Blood Pressure

Last Updated: August 17 2022

Blood pressure is the force that blood exerts on blood vessels as it circulates. High blood pressure (hypertension) and low blood pressure (hypotension) can each lead to a variety of health issues.


Blood pressure (BP) refers to the force that blood exerts on the blood vessels as it circulates through your body. It plays a central role in heart health: cardiovascular disease risk is strongly associated with an increase in blood pressure, even when BP is within normal range.[1][2]

As your blood pressure increases, it strains your blood vessels and heart. If it remains too high (hypertension), this can increase your risk for heart attacks, strokes, vascular diseases, eye damage, kidney disease, and more.

As your BP drops, the pressure on the blood vessel walls decreases. If it remains too low (hypotension), you may not get enough oxygen to critical parts of your body, such as the brain and heart.

There are multiple risk factors that can contribute to the development of high blood pressure.

  • Age: As you age, blood pressure tends to go up.
  • Family history: Nearly 100 genetic variations have been associated with high blood pressure. While a family history of high BP raises your risk, the exact pattern of genetic inheritance is not known.
  • Lifestyle: Too much sodium (salt), insufficient potassium, not enough exercise, excessive alcohol intake, and smoking can all contribute to high blood pressure.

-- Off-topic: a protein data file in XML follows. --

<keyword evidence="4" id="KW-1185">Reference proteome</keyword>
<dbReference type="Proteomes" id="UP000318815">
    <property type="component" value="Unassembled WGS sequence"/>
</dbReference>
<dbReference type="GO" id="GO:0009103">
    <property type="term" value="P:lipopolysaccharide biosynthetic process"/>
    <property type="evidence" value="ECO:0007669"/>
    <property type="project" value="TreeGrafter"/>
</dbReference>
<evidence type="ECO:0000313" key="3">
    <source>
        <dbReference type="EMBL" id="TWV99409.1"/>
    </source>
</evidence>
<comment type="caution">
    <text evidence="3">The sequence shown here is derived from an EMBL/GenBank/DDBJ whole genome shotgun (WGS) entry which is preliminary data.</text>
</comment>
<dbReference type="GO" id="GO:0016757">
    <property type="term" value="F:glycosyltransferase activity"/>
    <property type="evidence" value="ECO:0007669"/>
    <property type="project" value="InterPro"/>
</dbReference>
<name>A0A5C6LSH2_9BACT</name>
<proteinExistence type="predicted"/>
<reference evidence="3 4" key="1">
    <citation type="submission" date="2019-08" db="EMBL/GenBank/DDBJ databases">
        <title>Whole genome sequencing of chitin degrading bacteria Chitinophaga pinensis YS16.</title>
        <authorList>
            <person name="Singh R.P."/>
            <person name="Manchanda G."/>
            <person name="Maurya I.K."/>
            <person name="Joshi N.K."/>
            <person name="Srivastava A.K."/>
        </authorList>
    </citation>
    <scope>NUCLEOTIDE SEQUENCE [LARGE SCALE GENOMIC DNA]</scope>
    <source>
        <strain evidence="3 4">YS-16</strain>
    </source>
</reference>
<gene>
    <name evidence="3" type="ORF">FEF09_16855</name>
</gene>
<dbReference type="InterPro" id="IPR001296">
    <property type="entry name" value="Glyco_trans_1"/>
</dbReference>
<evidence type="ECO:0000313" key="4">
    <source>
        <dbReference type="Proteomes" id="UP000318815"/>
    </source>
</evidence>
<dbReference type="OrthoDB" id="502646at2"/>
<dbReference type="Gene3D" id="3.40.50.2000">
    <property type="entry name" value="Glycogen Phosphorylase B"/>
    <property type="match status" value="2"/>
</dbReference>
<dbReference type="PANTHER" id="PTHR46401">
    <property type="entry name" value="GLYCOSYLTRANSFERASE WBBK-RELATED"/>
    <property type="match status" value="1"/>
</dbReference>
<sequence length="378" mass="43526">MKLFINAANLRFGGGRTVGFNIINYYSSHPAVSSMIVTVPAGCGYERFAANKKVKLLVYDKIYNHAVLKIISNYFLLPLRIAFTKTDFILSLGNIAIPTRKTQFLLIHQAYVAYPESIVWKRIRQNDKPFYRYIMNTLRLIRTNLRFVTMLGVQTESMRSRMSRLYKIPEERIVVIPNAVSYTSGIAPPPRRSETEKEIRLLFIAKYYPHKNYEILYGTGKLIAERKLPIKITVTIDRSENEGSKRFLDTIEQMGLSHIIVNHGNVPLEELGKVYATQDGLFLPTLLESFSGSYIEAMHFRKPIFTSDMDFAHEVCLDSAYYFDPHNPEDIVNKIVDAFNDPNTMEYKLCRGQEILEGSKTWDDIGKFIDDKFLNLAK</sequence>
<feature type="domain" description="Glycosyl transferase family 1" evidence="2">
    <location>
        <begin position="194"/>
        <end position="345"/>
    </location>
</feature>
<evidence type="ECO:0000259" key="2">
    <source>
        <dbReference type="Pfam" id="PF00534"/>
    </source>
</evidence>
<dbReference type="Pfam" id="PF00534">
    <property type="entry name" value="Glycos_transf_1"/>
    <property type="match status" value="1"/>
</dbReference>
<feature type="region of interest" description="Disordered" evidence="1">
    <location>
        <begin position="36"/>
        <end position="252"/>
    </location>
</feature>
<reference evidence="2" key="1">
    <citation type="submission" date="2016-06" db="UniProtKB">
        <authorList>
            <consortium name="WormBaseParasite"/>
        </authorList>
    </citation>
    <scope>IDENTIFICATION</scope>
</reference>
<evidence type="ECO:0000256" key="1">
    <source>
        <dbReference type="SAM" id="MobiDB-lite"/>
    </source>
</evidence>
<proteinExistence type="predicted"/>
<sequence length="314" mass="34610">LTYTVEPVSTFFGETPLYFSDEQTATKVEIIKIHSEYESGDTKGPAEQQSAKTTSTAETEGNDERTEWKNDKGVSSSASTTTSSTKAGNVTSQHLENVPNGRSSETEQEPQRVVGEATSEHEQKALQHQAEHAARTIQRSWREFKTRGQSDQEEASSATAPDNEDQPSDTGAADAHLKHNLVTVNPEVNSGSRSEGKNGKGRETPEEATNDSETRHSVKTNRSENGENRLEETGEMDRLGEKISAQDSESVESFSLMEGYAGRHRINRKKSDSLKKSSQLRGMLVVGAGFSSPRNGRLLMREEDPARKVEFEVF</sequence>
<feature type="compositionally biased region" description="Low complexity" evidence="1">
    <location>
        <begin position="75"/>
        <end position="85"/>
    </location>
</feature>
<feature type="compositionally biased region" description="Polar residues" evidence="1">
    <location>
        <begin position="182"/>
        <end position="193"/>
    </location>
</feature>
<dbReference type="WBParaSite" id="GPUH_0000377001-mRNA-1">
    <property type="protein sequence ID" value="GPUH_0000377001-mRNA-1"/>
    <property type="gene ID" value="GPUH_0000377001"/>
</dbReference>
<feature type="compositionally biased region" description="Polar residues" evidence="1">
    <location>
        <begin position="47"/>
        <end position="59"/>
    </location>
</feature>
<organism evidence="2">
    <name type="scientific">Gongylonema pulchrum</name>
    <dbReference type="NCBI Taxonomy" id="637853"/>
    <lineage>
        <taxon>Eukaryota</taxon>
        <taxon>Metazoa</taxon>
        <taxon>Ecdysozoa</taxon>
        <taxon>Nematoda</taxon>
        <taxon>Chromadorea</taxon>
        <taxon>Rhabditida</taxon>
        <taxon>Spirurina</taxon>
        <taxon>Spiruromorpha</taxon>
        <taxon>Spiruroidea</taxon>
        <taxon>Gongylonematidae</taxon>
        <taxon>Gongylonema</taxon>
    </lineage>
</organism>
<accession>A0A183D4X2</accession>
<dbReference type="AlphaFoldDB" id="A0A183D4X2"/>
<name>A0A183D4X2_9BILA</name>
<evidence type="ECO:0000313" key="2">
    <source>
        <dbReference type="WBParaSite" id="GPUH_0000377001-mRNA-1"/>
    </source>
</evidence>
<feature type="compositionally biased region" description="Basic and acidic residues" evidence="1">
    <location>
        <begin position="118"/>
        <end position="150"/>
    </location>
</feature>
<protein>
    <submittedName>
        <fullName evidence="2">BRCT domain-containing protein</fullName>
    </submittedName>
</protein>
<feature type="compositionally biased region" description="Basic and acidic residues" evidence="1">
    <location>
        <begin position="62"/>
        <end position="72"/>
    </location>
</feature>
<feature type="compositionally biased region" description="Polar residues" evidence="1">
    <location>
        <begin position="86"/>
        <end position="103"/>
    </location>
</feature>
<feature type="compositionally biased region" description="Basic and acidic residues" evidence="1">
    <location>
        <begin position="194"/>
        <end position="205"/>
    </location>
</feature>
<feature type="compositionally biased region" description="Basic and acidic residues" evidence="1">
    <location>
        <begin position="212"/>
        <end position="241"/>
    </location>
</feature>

• Race/ethnicity: Black adults experience high blood pressure more frequently.
  • Sex: Prior to age 55, males are more likely to develop high blood pressure. After 55, females are more likely to develop it.
  • Weight: People who carry too much fat have an increased risk of high blood pressure.

How are blood pressure levels assessed?

Blood pressure is most commonly measured using a blood pressure monitor or gauge (where a cuff is placed around your upper arm). It can be measured either in a single sitting or via ambulatory blood pressure monitoring (ABPM) over 24 hours with a leave-on cuff. The latter is likely to be more accurate and result in fewer anomalous measurements since blood pressure can naturally fluctuate throughout the day.

Blood pressure is reported in two numbers; e.g., 120/80 mmHg (millimeters of mercury — a unit of pressure).

  • The first number, systolic blood pressure, tells us how much pressure your blood is exerting against the arterial walls when your heart contracts.
  • The second number, diastolic blood pressure, signifies how much pressure your blood is exerting when the heart is relaxed and refilling with blood.

Blood pressure measurements are generally divided into the five categories below.

Blood pressure category cutoffs (mmHg)

Low blood pressure
Normal blood pressure
Elevated blood pressure
Stage 1 hypertension
Stage 2 hypertension

Adapted from Whelton et al. Hypertension. 2018.[3]

In adults 65 or older, a blood pressure goal of 125–130 systolic and <80 diastolic is recommended.

Examine Database: Blood Pressure
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